Elihu Levine

imageForty-five years ago, when Elihu Levine was an electrical engineer working for ITT Corporation, he was assigned to work on a special project on behalf of the United States Navy. The work involved creating an underwater test range to be installed in the water off Andros Island in the Bahamas. In order to maintain a Jewish atmosphere while stationed on the remote island for the four-month duration of the project, Levine’s family began spending Shabbat with two other Shomer Shabbat families there, discussing Torah subjects at every meal.

“That is when the Kli Yakar entered my life,” says Levine. “For some reason, my Torah discussions always centered on an observation of Kli Yakar.”

At the time, Levine dreamed of bringing the richness and depth of the monumental Torah commentary to the English-speaking world. Decades later, the retired engineer is doing just that.

“I found the Kli Yakar so creative in his commentary, and he is not reticent to disagree with other commentators,” says Levine. “It’s also remarkable the way he seamlessly weaves phrases from Tanach, the Gemara and midrashim [into his text], which lends such flavor to his commentary.”

Levine recently published his translation and elucidation of Kli Yakar on both Bereishit and Shemot (Brooklyn, 2007). Kli Yakar is the Torah commentary written by Rabbi Efraim Luntshits, a sixteenth-century Bohemian scholar and a disciple of the Maharal of Prague. Popular, albeit somewhat esoteric, it has been a standard commentary included in the Chumash for almost five centuries. Combining kabbalistic mysticism and spirituality, halachic reasoning, flashes of brilliant insight and deep analysis of the text, the commentary is often difficult to follow. This problem is only compounded for English speakers who already grapple with the difficult rabbinic Hebrew syntax.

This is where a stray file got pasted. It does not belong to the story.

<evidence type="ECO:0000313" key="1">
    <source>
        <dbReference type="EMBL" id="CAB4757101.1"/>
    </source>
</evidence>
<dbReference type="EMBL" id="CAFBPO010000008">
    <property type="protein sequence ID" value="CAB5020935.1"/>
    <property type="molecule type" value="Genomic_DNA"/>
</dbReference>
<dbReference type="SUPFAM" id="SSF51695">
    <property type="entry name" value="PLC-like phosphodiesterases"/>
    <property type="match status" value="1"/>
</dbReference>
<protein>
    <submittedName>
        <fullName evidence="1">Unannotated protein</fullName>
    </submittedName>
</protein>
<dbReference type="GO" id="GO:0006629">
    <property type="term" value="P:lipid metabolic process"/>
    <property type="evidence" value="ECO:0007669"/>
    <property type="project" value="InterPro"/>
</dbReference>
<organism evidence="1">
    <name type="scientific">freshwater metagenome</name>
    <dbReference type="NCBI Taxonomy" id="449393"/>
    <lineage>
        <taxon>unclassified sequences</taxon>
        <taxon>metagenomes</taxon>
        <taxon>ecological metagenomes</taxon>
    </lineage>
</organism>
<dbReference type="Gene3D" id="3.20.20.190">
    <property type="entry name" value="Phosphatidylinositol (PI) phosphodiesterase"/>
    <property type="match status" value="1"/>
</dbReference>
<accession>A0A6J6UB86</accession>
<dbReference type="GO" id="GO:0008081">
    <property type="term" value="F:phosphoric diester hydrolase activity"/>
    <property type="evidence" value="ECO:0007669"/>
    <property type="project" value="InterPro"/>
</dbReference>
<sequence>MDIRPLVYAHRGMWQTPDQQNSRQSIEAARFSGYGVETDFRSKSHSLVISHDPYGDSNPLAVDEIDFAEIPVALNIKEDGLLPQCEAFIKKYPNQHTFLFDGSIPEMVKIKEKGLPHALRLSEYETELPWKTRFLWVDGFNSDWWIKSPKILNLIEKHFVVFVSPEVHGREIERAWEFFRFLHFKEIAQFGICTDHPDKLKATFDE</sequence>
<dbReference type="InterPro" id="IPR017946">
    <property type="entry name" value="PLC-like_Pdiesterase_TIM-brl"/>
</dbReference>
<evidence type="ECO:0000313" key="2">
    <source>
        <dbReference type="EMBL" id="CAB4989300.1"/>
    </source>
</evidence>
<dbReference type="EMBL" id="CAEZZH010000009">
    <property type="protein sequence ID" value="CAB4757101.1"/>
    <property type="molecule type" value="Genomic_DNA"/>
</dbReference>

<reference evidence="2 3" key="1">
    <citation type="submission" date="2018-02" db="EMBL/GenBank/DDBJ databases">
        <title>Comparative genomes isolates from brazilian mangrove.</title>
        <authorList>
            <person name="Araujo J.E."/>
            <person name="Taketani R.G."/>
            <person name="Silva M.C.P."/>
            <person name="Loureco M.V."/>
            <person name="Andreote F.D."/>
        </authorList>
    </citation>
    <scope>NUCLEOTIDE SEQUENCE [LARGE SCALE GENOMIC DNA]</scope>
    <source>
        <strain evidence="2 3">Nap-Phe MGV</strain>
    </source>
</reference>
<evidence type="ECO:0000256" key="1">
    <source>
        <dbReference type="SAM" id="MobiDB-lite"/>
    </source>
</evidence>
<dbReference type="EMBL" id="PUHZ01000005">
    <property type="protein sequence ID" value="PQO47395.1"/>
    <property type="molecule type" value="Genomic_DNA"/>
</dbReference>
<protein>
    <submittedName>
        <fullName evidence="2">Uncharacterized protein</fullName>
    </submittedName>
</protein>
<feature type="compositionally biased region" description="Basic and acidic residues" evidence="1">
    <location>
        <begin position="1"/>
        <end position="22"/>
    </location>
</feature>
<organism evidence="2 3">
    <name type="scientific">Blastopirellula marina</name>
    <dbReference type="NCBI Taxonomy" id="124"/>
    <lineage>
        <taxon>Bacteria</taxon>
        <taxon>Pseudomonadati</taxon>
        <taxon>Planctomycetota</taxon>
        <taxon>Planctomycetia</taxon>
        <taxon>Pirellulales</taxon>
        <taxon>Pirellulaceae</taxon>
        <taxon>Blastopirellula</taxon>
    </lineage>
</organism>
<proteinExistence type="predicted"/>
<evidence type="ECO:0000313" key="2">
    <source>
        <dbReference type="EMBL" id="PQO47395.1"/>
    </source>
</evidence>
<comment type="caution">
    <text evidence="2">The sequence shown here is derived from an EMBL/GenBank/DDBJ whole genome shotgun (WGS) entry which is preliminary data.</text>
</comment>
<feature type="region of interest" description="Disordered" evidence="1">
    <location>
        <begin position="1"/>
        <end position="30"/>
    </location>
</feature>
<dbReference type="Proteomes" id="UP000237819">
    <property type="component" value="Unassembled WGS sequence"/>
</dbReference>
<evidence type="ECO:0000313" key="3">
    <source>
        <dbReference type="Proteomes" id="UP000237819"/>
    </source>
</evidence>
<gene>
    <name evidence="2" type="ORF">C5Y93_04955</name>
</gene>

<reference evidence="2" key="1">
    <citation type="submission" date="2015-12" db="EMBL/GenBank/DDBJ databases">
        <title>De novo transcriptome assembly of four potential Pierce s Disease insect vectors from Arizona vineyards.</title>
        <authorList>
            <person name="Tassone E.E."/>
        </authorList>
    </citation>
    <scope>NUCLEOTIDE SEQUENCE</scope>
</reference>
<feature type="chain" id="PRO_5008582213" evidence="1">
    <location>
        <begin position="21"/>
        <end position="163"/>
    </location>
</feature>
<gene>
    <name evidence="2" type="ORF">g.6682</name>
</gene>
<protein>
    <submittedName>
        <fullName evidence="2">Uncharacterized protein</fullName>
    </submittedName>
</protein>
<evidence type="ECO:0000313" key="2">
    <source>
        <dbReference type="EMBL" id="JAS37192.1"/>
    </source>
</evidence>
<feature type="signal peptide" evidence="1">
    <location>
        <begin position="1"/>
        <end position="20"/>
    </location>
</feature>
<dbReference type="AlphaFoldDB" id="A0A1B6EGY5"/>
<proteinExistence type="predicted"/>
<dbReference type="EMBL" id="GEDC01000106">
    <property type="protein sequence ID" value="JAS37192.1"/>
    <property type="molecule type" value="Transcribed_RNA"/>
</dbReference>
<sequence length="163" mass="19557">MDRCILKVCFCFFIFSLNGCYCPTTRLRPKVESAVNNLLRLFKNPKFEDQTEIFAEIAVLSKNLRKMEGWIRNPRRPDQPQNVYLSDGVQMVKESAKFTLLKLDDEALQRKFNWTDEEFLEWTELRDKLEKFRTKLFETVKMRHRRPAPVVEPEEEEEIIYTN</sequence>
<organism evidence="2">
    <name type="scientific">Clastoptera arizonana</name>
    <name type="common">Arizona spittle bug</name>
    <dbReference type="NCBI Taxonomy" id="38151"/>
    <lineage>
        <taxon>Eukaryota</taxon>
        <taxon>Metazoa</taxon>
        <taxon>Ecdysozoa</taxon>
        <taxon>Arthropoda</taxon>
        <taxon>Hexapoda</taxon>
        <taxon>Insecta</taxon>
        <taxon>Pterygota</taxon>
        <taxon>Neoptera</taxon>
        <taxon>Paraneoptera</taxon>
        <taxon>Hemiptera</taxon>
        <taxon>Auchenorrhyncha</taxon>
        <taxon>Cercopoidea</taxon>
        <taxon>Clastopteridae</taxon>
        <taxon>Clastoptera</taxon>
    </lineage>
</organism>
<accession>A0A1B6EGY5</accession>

“Work is how you make a living, but it does not define you as a person. On the other hand, Torah learning does define you as a person and therefore must be an integral part of daily life.”

A soft-spoken, genial individual, Levine was born and raised in the Borough Park section of Brooklyn. With a physics degree from Yeshiva University (YU) and two post-graduate engineering degrees from Columbia University, Levine worked for ITT Corporation in Nutley, New Jersey, from 1955 to 1967, mainly on government defense projects. Subsequently, he was a senior research associate at Columbia University’s research labs and later became president of Decision Systems, Inc. He retired as a director of DSSI Corporation. His work, he says, was challenging and pressured, but rewarding.

But above all else, Levine is a meticulous Torah scholar and is living proof that Jewish scholarship and Torah wisdom are not the exclusive properties of rabbis and teachers. Indeed, he achieved most of his Torah erudition long after he left the confines of YU.

Levine’s wife, Dvorah (Doris) Alter, is a direct descendant of the great Alter dynasty of the Chassidic leaders of Gur. The Levines lived in Monsey, New York, with their four daughters for most of their married life; they were members of the shul where I served as rabbi, Congregation Bais Torah, before they made aliyah some twelve years ago.